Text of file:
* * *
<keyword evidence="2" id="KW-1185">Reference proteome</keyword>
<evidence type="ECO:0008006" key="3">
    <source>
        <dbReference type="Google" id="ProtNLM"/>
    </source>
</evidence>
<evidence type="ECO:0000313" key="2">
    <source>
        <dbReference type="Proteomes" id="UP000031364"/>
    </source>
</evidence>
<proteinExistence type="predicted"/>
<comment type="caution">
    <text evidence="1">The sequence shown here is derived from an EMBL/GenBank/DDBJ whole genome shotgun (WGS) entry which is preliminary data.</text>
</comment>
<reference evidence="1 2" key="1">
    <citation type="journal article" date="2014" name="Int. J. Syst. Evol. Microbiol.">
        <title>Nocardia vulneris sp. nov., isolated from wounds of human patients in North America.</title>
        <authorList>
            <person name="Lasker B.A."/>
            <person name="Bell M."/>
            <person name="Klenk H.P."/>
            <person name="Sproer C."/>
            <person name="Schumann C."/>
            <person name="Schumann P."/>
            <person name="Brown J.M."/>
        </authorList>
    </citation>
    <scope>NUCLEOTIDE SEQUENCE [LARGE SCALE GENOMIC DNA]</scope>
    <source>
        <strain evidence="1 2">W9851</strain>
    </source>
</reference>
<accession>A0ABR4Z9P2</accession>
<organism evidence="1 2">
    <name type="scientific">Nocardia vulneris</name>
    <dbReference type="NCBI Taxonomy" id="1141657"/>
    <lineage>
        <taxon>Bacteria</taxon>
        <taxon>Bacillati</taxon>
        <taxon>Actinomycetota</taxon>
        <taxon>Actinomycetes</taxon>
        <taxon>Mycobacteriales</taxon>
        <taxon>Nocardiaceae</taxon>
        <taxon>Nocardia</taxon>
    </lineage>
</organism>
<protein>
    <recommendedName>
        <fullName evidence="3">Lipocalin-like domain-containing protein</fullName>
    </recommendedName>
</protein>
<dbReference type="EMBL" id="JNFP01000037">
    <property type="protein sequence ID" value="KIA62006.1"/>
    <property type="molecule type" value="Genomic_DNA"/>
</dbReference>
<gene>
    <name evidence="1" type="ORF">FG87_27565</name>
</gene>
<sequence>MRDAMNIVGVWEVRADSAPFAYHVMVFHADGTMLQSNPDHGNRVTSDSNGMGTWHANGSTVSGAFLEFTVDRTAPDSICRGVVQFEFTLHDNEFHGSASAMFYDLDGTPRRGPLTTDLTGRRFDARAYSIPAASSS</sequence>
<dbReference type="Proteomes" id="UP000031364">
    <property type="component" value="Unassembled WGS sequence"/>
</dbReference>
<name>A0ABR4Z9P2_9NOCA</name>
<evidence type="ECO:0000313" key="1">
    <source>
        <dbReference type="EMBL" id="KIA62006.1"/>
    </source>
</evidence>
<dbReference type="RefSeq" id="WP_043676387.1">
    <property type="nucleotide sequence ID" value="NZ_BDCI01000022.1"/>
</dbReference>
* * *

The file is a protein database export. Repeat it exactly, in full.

<keyword evidence="2" id="KW-1185">Reference proteome</keyword>
<evidence type="ECO:0008006" key="3">
    <source>
        <dbReference type="Google" id="ProtNLM"/>
    </source>
</evidence>
<evidence type="ECO:0000313" key="2">
    <source>
        <dbReference type="Proteomes" id="UP000031364"/>
    </source>
</evidence>
<proteinExistence type="predicted"/>
<comment type="caution">
    <text evidence="1">The sequence shown here is derived from an EMBL/GenBank/DDBJ whole genome shotgun (WGS) entry which is preliminary data.</text>
</comment>
<reference evidence="1 2" key="1">
    <citation type="journal article" date="2014" name="Int. J. Syst. Evol. Microbiol.">
        <title>Nocardia vulneris sp. nov., isolated from wounds of human patients in North America.</title>
        <authorList>
            <person name="Lasker B.A."/>
            <person name="Bell M."/>
            <person name="Klenk H.P."/>
            <person name="Sproer C."/>
            <person name="Schumann C."/>
            <person name="Schumann P."/>
            <person name="Brown J.M."/>
        </authorList>
    </citation>
    <scope>NUCLEOTIDE SEQUENCE [LARGE SCALE GENOMIC DNA]</scope>
    <source>
        <strain evidence="1 2">W9851</strain>
    </source>
</reference>
<accession>A0ABR4Z9P2</accession>
<organism evidence="1 2">
    <name type="scientific">Nocardia vulneris</name>
    <dbReference type="NCBI Taxonomy" id="1141657"/>
    <lineage>
        <taxon>Bacteria</taxon>
        <taxon>Bacillati</taxon>
        <taxon>Actinomycetota</taxon>
        <taxon>Actinomycetes</taxon>
        <taxon>Mycobacteriales</taxon>
        <taxon>Nocardiaceae</taxon>
        <taxon>Nocardia</taxon>
    </lineage>
</organism>
<protein>
    <recommendedName>
        <fullName evidence="3">Lipocalin-like domain-containing protein</fullName>
    </recommendedName>
</protein>
<dbReference type="EMBL" id="JNFP01000037">
    <property type="protein sequence ID" value="KIA62006.1"/>
    <property type="molecule type" value="Genomic_DNA"/>
</dbReference>
<gene>
    <name evidence="1" type="ORF">FG87_27565</name>
</gene>
<sequence>MRDAMNIVGVWEVRADSAPFAYHVMVFHADGTMLQSNPDHGNRVTSDSNGMGTWHANGSTVSGAFLEFTVDRTAPDSICRGVVQFEFTLHDNEFHGSASAMFYDLDGTPRRGPLTTDLTGRRFDARAYSIPAASSS</sequence>
<dbReference type="Proteomes" id="UP000031364">
    <property type="component" value="Unassembled WGS sequence"/>
</dbReference>
<name>A0ABR4Z9P2_9NOCA</name>
<evidence type="ECO:0000313" key="1">
    <source>
        <dbReference type="EMBL" id="KIA62006.1"/>
    </source>
</evidence>
<dbReference type="RefSeq" id="WP_043676387.1">
    <property type="nucleotide sequence ID" value="NZ_BDCI01000022.1"/>
</dbReference>